SMEs downbeat on Christmas and thereafter
by Gill Montia
Story link: SMEs downbeat on Christmas and thereafter
Many of the UK’s small and medium-sized enterprises (SMEs) are braced for a quiet Christmas trading period, according to Aviva’s bi-annual SME Pulse.
Forty-five per cent of firms surveyed said they expect Christmas to be difficult, as consumers curb spending, and 10% predicted that the festive season will be “make or break” for their businesses.
Less than 20% were actually expecting good sales and 40% thought that 2010 had turned out tougher than expected.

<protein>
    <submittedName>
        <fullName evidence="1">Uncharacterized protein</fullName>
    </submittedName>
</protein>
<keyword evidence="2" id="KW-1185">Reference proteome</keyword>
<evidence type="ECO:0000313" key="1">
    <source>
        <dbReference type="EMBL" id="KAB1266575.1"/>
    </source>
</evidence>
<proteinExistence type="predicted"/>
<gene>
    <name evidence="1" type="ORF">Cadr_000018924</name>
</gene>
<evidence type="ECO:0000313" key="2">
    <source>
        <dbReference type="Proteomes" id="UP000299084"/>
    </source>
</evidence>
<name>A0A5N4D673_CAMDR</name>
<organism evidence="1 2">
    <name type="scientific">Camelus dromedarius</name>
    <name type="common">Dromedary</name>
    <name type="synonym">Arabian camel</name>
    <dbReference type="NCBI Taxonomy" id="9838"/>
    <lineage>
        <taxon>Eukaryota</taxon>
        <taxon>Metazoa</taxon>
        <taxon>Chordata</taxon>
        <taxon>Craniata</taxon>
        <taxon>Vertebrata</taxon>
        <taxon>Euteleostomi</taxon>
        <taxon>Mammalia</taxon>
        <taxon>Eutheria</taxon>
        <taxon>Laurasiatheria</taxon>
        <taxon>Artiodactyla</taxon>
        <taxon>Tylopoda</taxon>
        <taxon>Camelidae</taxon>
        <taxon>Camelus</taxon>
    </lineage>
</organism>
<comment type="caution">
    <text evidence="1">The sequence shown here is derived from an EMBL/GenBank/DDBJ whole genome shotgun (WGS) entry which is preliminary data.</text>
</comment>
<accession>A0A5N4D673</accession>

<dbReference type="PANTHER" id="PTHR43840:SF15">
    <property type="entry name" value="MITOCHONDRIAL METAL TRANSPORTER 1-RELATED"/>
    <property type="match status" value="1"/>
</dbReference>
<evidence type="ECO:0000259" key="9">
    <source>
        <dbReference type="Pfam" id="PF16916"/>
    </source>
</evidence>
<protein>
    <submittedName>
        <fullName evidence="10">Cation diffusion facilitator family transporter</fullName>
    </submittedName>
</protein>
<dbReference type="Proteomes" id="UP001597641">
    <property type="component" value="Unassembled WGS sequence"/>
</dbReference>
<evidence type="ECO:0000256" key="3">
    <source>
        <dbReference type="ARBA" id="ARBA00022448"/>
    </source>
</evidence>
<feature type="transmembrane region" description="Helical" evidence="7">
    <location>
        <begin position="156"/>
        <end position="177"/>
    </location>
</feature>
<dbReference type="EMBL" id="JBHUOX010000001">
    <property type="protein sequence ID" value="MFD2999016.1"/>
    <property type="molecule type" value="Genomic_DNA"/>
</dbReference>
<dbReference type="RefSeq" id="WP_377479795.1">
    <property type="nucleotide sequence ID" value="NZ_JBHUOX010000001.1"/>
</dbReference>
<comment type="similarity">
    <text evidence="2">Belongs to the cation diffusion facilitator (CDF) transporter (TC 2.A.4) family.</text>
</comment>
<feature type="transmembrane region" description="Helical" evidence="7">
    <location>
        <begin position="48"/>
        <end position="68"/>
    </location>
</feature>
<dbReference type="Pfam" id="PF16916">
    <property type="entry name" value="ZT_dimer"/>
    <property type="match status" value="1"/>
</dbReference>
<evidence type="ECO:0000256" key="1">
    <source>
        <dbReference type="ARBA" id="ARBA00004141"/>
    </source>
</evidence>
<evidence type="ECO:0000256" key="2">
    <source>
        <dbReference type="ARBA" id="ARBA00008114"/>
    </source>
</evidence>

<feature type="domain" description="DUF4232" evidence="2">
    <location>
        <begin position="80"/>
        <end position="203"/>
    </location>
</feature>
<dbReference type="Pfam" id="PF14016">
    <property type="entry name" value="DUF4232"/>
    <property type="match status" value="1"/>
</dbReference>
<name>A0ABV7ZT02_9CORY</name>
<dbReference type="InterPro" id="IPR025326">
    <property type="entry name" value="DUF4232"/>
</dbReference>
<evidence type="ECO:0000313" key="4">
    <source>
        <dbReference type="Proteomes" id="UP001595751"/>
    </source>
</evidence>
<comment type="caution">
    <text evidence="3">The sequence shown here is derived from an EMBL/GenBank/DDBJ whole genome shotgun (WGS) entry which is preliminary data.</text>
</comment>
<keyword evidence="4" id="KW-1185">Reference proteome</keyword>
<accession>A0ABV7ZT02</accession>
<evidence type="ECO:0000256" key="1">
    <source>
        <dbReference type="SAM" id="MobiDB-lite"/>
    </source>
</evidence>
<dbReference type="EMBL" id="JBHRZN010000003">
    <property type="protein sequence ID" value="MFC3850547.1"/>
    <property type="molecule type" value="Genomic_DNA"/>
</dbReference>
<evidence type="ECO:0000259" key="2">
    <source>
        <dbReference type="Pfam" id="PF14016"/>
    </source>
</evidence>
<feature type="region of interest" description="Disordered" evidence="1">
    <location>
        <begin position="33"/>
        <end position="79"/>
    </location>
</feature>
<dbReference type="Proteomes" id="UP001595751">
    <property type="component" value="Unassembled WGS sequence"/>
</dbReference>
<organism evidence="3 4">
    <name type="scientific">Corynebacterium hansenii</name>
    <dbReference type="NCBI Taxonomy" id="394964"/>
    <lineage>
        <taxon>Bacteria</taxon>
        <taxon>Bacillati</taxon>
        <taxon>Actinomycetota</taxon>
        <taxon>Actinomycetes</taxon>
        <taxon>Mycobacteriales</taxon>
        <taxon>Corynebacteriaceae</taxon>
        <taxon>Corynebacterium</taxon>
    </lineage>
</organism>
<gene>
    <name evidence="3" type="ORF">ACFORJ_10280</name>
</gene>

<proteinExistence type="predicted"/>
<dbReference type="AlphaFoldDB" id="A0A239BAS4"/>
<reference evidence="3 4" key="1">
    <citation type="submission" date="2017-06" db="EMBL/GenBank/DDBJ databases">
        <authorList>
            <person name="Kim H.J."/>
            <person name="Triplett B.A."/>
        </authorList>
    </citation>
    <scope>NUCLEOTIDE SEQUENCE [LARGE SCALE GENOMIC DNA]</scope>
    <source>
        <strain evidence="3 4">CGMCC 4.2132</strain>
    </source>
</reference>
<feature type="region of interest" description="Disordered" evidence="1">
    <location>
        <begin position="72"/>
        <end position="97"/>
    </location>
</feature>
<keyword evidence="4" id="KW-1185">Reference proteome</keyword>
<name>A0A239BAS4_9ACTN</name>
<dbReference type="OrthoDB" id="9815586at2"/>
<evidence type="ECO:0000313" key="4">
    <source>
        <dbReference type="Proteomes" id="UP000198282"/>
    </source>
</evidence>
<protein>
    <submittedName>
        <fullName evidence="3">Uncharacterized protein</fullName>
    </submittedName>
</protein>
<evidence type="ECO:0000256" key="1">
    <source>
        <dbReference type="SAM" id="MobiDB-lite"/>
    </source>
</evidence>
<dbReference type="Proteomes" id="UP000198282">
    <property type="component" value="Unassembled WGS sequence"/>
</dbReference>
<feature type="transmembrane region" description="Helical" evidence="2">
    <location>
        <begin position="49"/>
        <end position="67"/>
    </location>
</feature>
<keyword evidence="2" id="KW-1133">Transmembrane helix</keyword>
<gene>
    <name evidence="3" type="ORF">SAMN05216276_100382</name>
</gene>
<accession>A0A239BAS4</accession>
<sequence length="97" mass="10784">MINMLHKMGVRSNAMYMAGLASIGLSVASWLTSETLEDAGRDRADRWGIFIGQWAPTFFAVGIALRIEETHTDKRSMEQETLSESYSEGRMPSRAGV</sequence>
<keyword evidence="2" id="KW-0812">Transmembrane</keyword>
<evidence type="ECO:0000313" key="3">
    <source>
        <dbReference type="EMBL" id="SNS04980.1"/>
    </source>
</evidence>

The research also indicates that 61% of small business owners expect conditions to “remain difficult” in 2011 and almost a third believe there is a “real risk” of a double-dip recession.
Eleven per cent of respondents said they could cease trading if business conditions don’t change, and only 17% were optimistic about the economy improving next year.
The findings are almost identical to those from Aviva’s April survey, although key issues highlighted in the intervening period include:
An increase in the proportion of SMEs reducing staff pay or hours from 11% to 17%.
A rise in the proportion of SMEs reducing temporary staff numbers from 6% to 16%, while the proportion reducing permanent staff increased from 8% to 12%.
Finally, maintaining cash flow tops the list of SME concerns for 2011 with 33% stating that this is their biggest worry, rising to 36% for those in the professional services industry.